RVer Safety: Do you have “police” in your blood? – Part 2

3

By Mike Sherman
Last Saturday we discussed the changing attitude in America concerning folks helping other folks and how it seems to now be the norm to look away. Getting involved might get you hurt! For our safety and security while camping, one might be exposed to an act of violence in a neighboring campsite – some brute beating on his woman or two men tumbling around on the ground, trying to do some damage to each other. You might be forced to make a decision (considering help could be more than an hour away). Do you look the other way? Do you engage? Every situation will present its own circumstances that might force you to get involved or just flee the area.

Let’s take a look at two situations that the media reported on since last Saturday’s article.


Alleged attackers. CBS2.com

#1 (Bad news): A New York City Firefighter sustained a concussion and several broken teeth Saturday after police say he was assaulted while trying to stop a group of teens from harassing an elderly couple. The 38-year-old off-duty firefighter, John Mongiello, was traveling on East 86th St. in Manhattan at around 9:25 a.m. Saturday when he noticed six teens “harassing” an elderly couple, a spokesperson with the New York City Police Department stated. The man reportedly tried to intervene – and police say that’s when one unidentified member of the group punched the firefighter “with a closed fist,” knocking him to the ground. The suspect then continued assaulting the man while he was down, officials said. The firefighter was taken to Columbia University Medical Center and treated for the head and mouth injuries. Police describe the suspects as three males and three females between the ages of 15 and 17. No arrests had been made as of Tuesday and police say anyone with information should call the NYPD’s Crime Stoppers Hotline at 1-800-577-8477. Source: Fox News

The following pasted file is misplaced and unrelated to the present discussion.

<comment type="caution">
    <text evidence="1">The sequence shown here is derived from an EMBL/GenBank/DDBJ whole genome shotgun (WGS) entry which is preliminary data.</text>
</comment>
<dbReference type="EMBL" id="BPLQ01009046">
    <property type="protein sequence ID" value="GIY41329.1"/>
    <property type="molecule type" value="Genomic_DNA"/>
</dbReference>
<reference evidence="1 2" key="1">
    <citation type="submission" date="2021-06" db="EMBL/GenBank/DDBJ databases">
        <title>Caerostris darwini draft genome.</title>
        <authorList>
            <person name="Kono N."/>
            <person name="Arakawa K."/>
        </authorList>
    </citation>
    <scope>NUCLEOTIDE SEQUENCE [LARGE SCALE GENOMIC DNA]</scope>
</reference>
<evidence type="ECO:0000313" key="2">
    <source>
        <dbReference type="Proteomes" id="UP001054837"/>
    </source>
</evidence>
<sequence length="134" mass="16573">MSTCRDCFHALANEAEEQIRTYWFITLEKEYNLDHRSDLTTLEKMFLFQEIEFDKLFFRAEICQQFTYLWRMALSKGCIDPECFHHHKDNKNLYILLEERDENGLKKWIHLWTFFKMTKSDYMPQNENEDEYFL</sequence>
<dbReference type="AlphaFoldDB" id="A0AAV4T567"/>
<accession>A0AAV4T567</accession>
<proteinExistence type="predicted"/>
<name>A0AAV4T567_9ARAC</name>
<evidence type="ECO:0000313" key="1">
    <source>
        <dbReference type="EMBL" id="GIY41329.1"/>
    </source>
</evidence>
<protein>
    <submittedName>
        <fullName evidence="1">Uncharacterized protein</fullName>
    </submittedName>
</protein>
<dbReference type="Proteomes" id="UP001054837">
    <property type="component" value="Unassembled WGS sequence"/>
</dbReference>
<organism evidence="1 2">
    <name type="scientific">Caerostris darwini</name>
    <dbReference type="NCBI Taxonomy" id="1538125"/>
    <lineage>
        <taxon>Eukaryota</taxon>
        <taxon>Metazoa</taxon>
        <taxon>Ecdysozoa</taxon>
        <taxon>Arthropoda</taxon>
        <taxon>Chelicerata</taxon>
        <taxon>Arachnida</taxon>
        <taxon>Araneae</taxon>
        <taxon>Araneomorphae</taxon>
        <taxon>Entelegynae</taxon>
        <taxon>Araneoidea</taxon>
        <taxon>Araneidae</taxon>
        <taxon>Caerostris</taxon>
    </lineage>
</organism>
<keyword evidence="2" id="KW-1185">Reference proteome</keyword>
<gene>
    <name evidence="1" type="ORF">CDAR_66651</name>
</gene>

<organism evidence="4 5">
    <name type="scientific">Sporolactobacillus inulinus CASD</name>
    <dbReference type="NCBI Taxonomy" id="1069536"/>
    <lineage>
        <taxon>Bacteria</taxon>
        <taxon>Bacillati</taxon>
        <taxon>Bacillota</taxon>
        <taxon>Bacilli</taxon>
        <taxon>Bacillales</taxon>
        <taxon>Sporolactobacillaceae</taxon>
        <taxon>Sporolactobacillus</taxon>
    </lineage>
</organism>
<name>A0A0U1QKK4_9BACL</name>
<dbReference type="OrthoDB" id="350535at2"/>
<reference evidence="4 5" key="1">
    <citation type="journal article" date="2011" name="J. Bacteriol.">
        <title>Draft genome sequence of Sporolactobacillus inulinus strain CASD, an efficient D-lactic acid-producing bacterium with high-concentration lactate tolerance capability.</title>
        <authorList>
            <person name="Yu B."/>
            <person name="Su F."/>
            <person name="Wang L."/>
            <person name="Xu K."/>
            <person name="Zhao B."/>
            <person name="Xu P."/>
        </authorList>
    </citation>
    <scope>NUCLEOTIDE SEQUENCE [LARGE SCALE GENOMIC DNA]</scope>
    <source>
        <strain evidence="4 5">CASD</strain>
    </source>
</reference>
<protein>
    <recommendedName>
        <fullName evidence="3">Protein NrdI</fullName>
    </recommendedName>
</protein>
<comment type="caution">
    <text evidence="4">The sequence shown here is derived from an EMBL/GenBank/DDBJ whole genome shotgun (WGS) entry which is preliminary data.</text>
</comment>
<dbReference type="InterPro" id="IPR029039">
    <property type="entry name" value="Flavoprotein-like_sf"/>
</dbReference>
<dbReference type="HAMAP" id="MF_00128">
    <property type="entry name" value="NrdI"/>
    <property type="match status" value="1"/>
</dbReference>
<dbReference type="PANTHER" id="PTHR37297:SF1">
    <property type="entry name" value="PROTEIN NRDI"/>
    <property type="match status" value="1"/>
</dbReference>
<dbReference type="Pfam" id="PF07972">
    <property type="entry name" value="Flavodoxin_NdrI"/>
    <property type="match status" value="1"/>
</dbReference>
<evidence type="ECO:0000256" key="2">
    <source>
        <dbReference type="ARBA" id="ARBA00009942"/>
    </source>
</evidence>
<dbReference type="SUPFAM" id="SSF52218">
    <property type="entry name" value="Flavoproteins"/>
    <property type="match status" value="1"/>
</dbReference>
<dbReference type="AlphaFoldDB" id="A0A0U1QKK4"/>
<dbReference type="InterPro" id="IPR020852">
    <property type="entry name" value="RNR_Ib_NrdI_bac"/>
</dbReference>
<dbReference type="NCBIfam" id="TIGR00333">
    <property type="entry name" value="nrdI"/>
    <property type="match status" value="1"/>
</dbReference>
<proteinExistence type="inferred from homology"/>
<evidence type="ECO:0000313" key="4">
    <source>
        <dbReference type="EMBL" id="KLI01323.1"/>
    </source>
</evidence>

John Mongiello. CBS2.com

This fireman tried to help the elderly couple because it is in his nature to help people – that is what firemen do. This incident was not in some remote area far from help. There are plenty of cops running around Manhattan. It is stories like these that cause folks to avoid the conflict for personal safety reasons. UPDATE: The fireman is now resting at home.

#2 (Good news): Authorities rescued a Texas 8-year-old Sunday after a vigilant duo saw the Fort Worth Police Department’s description of the car suspected in her kidnapping and went hunting for it, police said. Standing in front of the WoodSpring Suites in the suburb of Forest Hill, a beaming Buddy Calzada, spokesman for the Fort Worth police, told reporters that the pair, members of a local church, found the grey Ford Five Hundred in the hotel parking lot. “As you can see, there is a smile on my face. I’m here to report that Salem has been found safe,” he said. Police have charged Michael Webb, 51, with aggravated kidnapping, a first-degree felony. Webb is not related to the girl, Salem Sabatka, police said. Salem was taking a walk with her mother Saturday night in Fort Worth when a car approached and a man snatched her, police said. Her mother tried to jump into the vehicle to save her daughter, but the man shoved her and sped away, video from a home doorbell shows. Source: CNN